Photo: T. Chick McClure on Unsplash
A hate group is essentially a social group that practices hate towards another group, whether the other be an ethnic, social, racial, economic, or religious group. The Southern Poverty Law Center (SPLC) defines a hate group as “an organization that--based on its official statements or principles, the statements of its leaders, or its activities--has beliefs or practices that attack or malign an entire class of people, typically for their immutable characteristics.” The SPLC explains further that a group is made up of people who ascribe to the same beliefs of the group and feel they belong, whether it be through active participation or even annual donations.
The SPLC tracked 1,020 active hate groups in 2018. California had the most activity, with 103 active hate groups. Florida came in at 86. Both of these states demonstrate an unfortunate trend across the United States: an increase in hate group activity.
This marked increase dates back to 2016, with high-profile examples ranging from the 2017 Charlottesville riots to the 2017 Sutherland Springs shooting, the 2019 Tree of Life shooting, and even, very recently, to the “Straight Pride Parade” in Boston during Pride Month.
The range of targets among these examples is no coincidence. There has been increased activity from a wide variety of hate groups, including anti-LGBTQ groups, anti-Muslim groups, anti-black groups, anti-Jewish groups, anti-Latin American groups, and anti-women groups.
There has also been an increase in general hate groups, who do not have a specific target for their hate and hate indiscriminately. One of the most well known general hate groups is called the Proud Boys--a group of mostly men, primarily in their early twenties to mid-thirties, who harass people of all different social groups, often by wearing obscene shirts and saying obscene things. Groups like this are dangerous for an additional reason--because they are more likely to go to any and all hate rallies and try to egg on the other participants.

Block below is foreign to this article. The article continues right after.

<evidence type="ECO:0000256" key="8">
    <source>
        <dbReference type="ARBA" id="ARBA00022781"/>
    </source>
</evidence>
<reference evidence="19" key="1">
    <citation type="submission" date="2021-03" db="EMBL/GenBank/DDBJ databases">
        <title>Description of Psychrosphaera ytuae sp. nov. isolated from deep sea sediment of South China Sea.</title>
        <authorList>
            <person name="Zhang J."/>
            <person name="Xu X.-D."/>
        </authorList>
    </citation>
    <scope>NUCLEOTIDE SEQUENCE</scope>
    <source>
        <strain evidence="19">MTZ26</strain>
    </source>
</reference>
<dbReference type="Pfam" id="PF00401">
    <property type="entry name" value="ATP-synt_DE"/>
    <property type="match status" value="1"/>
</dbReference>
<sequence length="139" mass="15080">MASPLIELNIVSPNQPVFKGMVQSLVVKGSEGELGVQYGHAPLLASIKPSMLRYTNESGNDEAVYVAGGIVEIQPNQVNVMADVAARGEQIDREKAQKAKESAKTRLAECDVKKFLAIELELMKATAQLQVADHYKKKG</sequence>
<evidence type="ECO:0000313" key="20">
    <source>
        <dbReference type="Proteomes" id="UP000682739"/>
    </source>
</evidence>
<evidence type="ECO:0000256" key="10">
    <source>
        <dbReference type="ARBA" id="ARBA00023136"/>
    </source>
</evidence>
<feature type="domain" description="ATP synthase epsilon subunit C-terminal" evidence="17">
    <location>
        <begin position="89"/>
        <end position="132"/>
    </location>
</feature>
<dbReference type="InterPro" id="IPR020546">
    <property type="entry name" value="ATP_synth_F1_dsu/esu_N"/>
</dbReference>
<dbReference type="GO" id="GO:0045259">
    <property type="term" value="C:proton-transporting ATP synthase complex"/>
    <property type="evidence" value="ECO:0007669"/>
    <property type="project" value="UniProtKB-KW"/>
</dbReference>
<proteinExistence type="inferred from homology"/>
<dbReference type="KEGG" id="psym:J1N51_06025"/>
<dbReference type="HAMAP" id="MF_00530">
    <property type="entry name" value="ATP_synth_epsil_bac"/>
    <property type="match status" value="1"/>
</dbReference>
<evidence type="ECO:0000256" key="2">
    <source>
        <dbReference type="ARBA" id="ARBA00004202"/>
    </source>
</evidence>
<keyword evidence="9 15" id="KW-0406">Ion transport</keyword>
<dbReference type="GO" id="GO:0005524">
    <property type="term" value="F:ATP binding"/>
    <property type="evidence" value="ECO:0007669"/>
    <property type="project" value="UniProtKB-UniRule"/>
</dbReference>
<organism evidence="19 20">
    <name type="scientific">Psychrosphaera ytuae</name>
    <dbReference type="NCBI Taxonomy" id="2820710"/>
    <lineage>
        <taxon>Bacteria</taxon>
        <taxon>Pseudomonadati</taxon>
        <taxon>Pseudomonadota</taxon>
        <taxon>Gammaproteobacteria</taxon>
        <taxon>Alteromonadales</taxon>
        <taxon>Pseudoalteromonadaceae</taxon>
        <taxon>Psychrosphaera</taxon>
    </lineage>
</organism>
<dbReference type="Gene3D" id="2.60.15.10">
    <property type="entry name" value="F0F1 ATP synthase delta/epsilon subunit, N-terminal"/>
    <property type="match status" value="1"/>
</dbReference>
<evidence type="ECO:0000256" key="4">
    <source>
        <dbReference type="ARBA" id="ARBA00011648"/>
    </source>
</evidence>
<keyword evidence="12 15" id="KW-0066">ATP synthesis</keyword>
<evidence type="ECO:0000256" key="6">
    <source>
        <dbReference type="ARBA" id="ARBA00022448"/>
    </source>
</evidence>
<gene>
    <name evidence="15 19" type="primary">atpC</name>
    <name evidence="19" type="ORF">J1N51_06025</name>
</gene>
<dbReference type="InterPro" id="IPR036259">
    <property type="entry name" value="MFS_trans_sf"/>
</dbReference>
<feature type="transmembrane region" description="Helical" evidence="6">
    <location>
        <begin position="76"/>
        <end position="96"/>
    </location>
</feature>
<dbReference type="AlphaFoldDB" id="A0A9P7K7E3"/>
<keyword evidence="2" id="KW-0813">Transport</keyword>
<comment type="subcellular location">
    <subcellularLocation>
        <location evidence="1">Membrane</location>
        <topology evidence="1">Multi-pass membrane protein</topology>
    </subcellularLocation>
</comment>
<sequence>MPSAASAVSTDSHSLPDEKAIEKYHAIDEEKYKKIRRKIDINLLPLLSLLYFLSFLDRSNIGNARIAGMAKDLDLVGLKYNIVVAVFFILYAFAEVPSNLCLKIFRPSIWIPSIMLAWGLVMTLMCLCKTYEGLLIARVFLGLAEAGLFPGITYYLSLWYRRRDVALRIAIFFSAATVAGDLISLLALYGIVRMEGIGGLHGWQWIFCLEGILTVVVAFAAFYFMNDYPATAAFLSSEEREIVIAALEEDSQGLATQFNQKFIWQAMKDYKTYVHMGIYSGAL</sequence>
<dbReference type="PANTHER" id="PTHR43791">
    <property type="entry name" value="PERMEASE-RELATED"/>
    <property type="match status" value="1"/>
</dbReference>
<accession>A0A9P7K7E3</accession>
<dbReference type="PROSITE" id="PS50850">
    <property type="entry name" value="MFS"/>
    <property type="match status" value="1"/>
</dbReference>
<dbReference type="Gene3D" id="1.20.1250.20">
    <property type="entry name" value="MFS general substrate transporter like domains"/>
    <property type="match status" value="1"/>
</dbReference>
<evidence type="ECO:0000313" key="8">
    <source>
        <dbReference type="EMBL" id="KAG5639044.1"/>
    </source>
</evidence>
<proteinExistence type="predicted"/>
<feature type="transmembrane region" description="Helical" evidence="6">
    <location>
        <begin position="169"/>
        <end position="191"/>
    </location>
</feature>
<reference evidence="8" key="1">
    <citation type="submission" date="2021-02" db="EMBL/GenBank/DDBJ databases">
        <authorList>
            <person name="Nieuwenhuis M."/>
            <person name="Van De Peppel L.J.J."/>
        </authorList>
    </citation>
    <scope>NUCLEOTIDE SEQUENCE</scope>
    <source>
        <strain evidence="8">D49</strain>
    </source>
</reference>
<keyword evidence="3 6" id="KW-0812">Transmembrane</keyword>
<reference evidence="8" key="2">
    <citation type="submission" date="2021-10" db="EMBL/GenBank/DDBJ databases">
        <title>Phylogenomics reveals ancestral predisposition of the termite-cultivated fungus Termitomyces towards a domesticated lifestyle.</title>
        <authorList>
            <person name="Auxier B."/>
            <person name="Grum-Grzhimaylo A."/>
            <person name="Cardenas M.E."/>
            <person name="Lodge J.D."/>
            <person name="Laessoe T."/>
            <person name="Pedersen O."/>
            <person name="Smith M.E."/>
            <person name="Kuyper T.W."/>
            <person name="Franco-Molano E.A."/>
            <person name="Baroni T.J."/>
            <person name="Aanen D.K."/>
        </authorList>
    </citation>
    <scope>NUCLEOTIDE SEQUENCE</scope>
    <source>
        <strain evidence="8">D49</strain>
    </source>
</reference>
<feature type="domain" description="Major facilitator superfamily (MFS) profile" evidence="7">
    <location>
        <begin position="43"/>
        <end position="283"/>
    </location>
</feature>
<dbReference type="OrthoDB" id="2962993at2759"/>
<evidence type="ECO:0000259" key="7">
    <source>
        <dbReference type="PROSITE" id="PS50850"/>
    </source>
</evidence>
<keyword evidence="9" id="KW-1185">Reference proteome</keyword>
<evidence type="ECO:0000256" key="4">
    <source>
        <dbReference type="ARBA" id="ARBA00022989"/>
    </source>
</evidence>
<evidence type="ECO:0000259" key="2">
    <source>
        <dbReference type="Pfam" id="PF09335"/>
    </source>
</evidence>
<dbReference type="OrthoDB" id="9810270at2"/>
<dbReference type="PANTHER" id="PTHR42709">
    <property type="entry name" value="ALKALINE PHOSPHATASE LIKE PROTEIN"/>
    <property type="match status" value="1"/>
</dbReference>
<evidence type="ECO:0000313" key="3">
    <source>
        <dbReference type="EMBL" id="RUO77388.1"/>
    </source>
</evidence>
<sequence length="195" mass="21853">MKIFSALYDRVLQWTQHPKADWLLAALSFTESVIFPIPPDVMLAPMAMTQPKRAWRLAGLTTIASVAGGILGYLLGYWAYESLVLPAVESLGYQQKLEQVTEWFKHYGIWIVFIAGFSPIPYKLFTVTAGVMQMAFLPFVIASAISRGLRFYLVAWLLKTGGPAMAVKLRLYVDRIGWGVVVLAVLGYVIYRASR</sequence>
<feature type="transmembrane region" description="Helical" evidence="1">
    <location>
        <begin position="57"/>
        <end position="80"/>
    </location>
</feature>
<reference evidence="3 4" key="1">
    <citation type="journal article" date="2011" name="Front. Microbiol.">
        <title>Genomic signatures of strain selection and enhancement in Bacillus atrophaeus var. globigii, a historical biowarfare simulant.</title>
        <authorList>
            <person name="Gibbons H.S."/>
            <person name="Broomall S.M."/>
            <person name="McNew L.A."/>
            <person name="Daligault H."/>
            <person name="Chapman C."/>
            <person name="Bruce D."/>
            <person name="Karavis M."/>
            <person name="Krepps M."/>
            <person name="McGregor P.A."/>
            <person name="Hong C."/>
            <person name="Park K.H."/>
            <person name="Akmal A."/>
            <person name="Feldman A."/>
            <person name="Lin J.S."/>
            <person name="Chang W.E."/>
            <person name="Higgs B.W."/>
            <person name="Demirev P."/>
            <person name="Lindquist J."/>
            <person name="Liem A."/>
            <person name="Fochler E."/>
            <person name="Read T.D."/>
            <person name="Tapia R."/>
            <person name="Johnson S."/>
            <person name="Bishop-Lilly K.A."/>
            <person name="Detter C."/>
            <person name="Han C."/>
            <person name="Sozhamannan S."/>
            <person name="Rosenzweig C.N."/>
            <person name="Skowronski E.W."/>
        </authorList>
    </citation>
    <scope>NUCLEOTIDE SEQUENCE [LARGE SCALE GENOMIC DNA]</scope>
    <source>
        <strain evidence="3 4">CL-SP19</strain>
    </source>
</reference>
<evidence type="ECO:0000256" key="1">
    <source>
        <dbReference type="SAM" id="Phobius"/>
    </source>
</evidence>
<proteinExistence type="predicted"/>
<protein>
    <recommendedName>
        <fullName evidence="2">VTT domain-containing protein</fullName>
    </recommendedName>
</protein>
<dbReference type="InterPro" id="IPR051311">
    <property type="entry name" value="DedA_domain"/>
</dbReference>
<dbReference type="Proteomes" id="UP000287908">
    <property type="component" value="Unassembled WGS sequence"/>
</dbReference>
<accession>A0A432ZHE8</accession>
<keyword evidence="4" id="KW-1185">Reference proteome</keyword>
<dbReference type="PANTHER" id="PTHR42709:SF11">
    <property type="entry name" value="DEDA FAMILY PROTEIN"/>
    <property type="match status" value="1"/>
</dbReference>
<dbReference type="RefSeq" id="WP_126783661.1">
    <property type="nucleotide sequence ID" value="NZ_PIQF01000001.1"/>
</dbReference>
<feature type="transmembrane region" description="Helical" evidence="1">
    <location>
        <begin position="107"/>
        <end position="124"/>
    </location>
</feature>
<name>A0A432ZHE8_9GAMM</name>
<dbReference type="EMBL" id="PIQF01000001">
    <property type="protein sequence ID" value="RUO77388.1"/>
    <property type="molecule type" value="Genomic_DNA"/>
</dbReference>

General hate groups are becoming more widespread as the country becomes more chaotic in regards to social policies, governmental stability, and two separate political parties increased participation in the continued oppression of marginalized groups.
There are many different theories as to the cause of this increase in hate group activity, but the most prominent theory is that President Trump has emboldened hate groups and made them feel more like they can act on their beliefs without consequences.
In particular, many believe that hate groups are on the rise because of the rhetoric that was used in the 2016 election. President Trump depended on obtaining votes from Americans who wanted “less sensitivity” from their country, people who wanted to “make America great again.” This is not to say that all Trump supporters are members of hate groups, because many are not. Rather, it is to point out that the type of “no nonsense” and “honest” rhetoric that surrounds the Trump campaign--like “grab her by the p****”--emboldens people to speak to exactly what they are thinking, whether it be hateful or not.
Trump further empowered bigots after the Unite the Right rally in Charlottesville, by referring to those who attacked the counter-protestors as “very fine people,” even though one of those “very fine people” drove through a crowd, murdering Heather Heyer and injuring others. By not condemning those actions, Trump made people who participate in hateful activities and hate groups less concerned about consequences and more emboldened to act in accordance with their bigoted ideology.
We can expect hate group activity to continue to increase for at least the next five years because of the residual effects of the presidency and its repercussions. During presidential election next year, it will be important to watch what hate groups do and how President Trump utilizes them in his campaign.
Whoever the next president-elect is, regardless of their party of origin, one of their biggest concerns should be to slow the rise of hate groups. Doing so will be difficult while there is such a distinct schism in the country, but it is vital if we want to heal that schism.
Elizabeth Coleman is a passionate writer from Massachusetts. She is twenty three years old and is currently working on her MS from Nova Southeastern University in Conflict Analysis and Resolution. She graduated last year from Keene State College with two BAs, one in Holocaust and Genocide Studies with a minor in history and the other in Criminal Justice Studies. Elizabeth loves to read, but her all time favorite book would have to be "To Kill A Mockingbird" by Harper Lee. In five years, Elizabeth hopes to be investigating extremism and hate groups in the United States. Elizabeth steps up for justice, equality, and making the world a bit better for everyone.